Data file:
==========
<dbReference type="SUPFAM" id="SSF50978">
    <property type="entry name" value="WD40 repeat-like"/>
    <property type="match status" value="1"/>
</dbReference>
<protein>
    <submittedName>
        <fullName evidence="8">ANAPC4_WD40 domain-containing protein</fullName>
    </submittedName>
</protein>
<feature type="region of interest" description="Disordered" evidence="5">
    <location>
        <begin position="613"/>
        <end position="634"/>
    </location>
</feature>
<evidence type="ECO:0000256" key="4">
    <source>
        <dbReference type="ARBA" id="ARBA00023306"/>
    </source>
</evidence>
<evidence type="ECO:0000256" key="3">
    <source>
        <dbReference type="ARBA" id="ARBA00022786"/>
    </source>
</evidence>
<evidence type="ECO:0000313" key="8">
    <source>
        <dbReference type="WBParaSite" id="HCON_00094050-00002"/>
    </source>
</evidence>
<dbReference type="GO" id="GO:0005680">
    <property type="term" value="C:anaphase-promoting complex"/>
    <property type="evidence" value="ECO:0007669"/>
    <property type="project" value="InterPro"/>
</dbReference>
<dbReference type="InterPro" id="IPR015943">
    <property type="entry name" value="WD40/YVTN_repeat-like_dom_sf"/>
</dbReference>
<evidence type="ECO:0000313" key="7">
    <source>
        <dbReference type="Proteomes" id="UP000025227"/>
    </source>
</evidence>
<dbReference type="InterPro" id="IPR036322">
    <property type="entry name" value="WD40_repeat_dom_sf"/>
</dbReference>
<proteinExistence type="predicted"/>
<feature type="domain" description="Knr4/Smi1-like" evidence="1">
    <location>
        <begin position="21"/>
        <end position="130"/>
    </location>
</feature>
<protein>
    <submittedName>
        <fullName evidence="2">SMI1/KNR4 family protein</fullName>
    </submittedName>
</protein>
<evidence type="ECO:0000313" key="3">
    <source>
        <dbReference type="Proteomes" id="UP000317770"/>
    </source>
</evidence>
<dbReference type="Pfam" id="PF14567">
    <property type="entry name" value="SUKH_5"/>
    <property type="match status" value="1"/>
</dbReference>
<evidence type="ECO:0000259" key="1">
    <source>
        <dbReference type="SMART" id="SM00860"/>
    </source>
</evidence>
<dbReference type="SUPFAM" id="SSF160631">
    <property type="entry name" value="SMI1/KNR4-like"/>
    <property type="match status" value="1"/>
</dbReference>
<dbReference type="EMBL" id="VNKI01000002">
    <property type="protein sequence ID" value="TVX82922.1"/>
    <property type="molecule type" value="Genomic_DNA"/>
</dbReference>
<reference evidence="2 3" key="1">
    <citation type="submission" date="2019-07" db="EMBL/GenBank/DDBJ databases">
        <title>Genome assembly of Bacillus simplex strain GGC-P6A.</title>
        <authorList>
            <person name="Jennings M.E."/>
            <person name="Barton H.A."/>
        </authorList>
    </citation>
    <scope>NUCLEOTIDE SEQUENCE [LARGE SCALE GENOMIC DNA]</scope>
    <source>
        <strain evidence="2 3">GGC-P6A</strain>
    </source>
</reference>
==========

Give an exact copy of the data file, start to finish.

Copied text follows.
<dbReference type="SUPFAM" id="SSF50978">
    <property type="entry name" value="WD40 repeat-like"/>
    <property type="match status" value="1"/>
</dbReference>
<protein>
    <submittedName>
        <fullName evidence="8">ANAPC4_WD40 domain-containing protein</fullName>
    </submittedName>
</protein>
<feature type="region of interest" description="Disordered" evidence="5">
    <location>
        <begin position="613"/>
        <end position="634"/>
    </location>
</feature>
<evidence type="ECO:0000256" key="4">
    <source>
        <dbReference type="ARBA" id="ARBA00023306"/>
    </source>
</evidence>
<evidence type="ECO:0000256" key="3">
    <source>
        <dbReference type="ARBA" id="ARBA00022786"/>
    </source>
</evidence>
<evidence type="ECO:0000313" key="8">
    <source>
        <dbReference type="WBParaSite" id="HCON_00094050-00002"/>
    </source>
</evidence>
<dbReference type="GO" id="GO:0005680">
    <property type="term" value="C:anaphase-promoting complex"/>
    <property type="evidence" value="ECO:0007669"/>
    <property type="project" value="InterPro"/>
</dbReference>
<dbReference type="InterPro" id="IPR015943">
    <property type="entry name" value="WD40/YVTN_repeat-like_dom_sf"/>
</dbReference>
<evidence type="ECO:0000313" key="7">
    <source>
        <dbReference type="Proteomes" id="UP000025227"/>
    </source>
</evidence>
<dbReference type="InterPro" id="IPR036322">
    <property type="entry name" value="WD40_repeat_dom_sf"/>
</dbReference>
<proteinExistence type="predicted"/>
<feature type="domain" description="Knr4/Smi1-like" evidence="1">
    <location>
        <begin position="21"/>
        <end position="130"/>
    </location>
</feature>
<protein>
    <submittedName>
        <fullName evidence="2">SMI1/KNR4 family protein</fullName>
    </submittedName>
</protein>
<evidence type="ECO:0000313" key="3">
    <source>
        <dbReference type="Proteomes" id="UP000317770"/>
    </source>
</evidence>
<dbReference type="Pfam" id="PF14567">
    <property type="entry name" value="SUKH_5"/>
    <property type="match status" value="1"/>
</dbReference>
<evidence type="ECO:0000259" key="1">
    <source>
        <dbReference type="SMART" id="SM00860"/>
    </source>
</evidence>
<dbReference type="SUPFAM" id="SSF160631">
    <property type="entry name" value="SMI1/KNR4-like"/>
    <property type="match status" value="1"/>
</dbReference>
<dbReference type="EMBL" id="VNKI01000002">
    <property type="protein sequence ID" value="TVX82922.1"/>
    <property type="molecule type" value="Genomic_DNA"/>
</dbReference>
<reference evidence="2 3" key="1">
    <citation type="submission" date="2019-07" db="EMBL/GenBank/DDBJ databases">
        <title>Genome assembly of Bacillus simplex strain GGC-P6A.</title>
        <authorList>
            <person name="Jennings M.E."/>
            <person name="Barton H.A."/>
        </authorList>
    </citation>
    <scope>NUCLEOTIDE SEQUENCE [LARGE SCALE GENOMIC DNA]</scope>
    <source>
        <strain evidence="2 3">GGC-P6A</strain>
    </source>
</reference>